An optical-fiber interface to a trapped-ion quantum computer
Author(s)Kim, Tony Hyun
Massachusetts Institute of Technology. Dept. of Electrical Engineering and Computer Science.
Isaac L. Chuang.
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The trapped-ion quantum computer is an atom-based implementation of a quantum computer that has successfully demonstrated numerous quantum algorithms and the potential for scalability. Fundamental to its operation is the short-range Coulombic interaction among its atomic ion registers, which has led to the development of local, single-chip devices. In this work, we demonstrate the integration of an optical-fiber with a planar ion trap, and show the physical interaction between fiber light and the trapped-ion qubit. As the single-mode fiber is well-suited to the transport of single photons, the fiber interface (when augmented by an optical cavity) represents a means to link distantly located quantum computers through a common optical network. Hence, this work represents a step towards the paradigm of distributed quantum computing: self-contained, technically-simple processors may be optically linked together to perform large-scale quantum computation. This thesis is divided into two parts. In the first, we provide a thorough review of ion trap design and a detailed numerical analysis of trapped-ion motion. This theoretical discussion culminates with the development of an electronic technique that permits the arbitrary, in situ positioning of a trapped atom in the ion trap. The positioning ability is an enabling technology for trap-integration as it allows for complete freedom in the alignment of the trapped atom with respect to the integrated element. In the second part, the construction of the experimental setup and the integrated "fibertrap" is described. In our experiment, a single 38Sr+ is trapped 670 [mu]m above the end of an optical fiber in a cryogenic (8 K) surface-electrode ion trap. The fiber serves as an integrated source of laser light, which drives the quadrupole qubit transition of 88Sr+. Using in situ translation of the ion, the Gaussian beam profile of the fiber output is imaged, and the fiberion displacement, in units of the mode waist at the ion, is optimized to within 0.13 ± 0.10 of the mode center despite an initial offset of 3.30 ± 0.10 arising from fabrication. We also quantify the perturbative effects of the fiber dielectric on ion trap operation. Light-induced charging by 125 [mu]W of 674 nm fiber light is measured as an induced electric field of ~ 10 V/m at the ion, with charging and discharging time constants of 1.6 ± 0.3 s and 4.7 t 0.6 s. These measurements are of general importance to trapped-ion quantum computing, where the scalability of the platform depends crucially on the feasibility of on-chip optics integration.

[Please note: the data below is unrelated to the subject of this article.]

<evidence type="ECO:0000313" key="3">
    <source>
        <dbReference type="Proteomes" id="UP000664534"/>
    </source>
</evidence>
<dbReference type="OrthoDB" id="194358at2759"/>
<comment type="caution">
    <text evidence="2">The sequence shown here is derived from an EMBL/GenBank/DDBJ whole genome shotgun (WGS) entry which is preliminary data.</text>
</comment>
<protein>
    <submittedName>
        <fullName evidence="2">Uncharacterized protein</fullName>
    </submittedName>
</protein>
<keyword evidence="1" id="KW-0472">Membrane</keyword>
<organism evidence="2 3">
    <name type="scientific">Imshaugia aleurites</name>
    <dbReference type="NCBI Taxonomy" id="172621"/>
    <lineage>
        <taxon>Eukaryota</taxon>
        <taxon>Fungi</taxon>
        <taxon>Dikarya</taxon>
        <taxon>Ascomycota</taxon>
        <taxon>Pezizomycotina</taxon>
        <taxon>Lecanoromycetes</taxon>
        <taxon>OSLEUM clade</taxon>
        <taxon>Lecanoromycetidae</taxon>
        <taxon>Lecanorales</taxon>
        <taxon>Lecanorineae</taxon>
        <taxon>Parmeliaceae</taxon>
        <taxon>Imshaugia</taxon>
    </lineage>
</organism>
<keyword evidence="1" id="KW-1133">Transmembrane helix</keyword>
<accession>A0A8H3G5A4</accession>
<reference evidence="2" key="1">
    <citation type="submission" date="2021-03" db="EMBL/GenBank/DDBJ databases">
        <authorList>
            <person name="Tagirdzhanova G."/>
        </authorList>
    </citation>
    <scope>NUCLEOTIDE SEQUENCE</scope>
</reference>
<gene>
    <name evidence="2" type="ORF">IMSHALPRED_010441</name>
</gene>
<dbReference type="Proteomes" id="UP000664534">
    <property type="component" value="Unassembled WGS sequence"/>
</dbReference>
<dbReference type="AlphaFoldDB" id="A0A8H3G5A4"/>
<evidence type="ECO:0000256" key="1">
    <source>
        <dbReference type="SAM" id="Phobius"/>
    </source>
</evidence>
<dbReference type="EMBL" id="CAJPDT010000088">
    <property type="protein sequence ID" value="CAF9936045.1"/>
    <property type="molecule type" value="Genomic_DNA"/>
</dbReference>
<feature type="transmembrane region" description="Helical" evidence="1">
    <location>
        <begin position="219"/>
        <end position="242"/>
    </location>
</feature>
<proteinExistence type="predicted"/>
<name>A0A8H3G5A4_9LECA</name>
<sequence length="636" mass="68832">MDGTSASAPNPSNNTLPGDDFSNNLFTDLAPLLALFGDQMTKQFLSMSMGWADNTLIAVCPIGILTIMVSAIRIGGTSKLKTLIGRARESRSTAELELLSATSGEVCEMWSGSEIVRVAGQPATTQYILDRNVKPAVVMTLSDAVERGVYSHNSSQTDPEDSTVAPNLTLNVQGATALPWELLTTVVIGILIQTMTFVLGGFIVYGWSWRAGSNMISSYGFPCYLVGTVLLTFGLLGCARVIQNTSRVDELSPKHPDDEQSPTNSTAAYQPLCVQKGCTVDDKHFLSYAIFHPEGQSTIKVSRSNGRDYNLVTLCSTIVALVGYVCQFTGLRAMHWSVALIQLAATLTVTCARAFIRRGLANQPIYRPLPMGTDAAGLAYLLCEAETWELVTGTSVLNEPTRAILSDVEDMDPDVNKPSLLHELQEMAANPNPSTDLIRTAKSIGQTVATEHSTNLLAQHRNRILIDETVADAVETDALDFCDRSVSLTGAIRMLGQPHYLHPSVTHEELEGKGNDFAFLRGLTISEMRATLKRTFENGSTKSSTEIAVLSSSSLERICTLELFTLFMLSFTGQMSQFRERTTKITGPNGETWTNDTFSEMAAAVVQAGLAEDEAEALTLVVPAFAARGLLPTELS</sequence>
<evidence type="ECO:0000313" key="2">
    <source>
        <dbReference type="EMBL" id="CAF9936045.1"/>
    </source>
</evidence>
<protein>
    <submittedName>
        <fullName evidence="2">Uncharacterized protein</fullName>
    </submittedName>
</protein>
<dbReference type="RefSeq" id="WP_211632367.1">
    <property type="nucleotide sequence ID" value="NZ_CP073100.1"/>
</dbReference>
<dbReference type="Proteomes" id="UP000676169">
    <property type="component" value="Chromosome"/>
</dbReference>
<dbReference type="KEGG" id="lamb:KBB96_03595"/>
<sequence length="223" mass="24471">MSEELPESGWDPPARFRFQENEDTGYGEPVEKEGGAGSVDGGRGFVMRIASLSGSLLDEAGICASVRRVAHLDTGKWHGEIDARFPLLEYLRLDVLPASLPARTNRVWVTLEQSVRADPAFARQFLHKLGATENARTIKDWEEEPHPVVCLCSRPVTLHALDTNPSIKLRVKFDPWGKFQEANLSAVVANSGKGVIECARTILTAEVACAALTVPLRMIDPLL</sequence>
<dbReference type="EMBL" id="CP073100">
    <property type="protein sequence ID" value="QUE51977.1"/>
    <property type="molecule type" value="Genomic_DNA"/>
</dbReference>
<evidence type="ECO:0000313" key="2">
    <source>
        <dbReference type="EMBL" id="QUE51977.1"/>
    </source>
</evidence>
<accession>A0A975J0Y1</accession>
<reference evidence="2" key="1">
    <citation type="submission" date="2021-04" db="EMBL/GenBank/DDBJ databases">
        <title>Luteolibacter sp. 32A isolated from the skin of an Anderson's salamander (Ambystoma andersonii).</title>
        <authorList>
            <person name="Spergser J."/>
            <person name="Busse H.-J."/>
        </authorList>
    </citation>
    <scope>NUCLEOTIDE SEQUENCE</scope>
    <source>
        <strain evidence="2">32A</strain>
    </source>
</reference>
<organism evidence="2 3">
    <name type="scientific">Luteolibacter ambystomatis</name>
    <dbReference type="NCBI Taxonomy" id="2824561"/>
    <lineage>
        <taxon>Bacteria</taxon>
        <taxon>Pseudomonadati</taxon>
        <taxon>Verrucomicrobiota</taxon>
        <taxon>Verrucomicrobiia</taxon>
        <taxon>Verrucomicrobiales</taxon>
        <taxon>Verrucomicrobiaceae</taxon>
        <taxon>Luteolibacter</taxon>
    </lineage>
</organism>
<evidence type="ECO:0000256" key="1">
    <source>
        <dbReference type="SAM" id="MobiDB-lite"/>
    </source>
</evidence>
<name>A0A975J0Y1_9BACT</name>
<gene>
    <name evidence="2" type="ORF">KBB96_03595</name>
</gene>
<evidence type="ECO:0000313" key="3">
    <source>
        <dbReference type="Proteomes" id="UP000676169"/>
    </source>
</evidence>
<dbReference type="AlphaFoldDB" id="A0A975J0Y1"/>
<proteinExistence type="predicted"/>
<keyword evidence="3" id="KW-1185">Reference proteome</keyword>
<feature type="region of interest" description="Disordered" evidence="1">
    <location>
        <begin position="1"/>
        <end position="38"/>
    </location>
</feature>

Thesis (M. Eng.)--Massachusetts Institute of Technology, Dept. of Electrical Engineering and Computer Science, 2011.This electronic version was submitted by the student author. The certified thesis is available in the Institute Archives and Special Collections.Cataloged from PDF version of thesis.Includes bibliographical references (p. 163-174).
DepartmentMassachusetts Institute of Technology. Dept. of Electrical Engineering and Computer Science.
Massachusetts Institute of Technology
Electrical Engineering and Computer Science.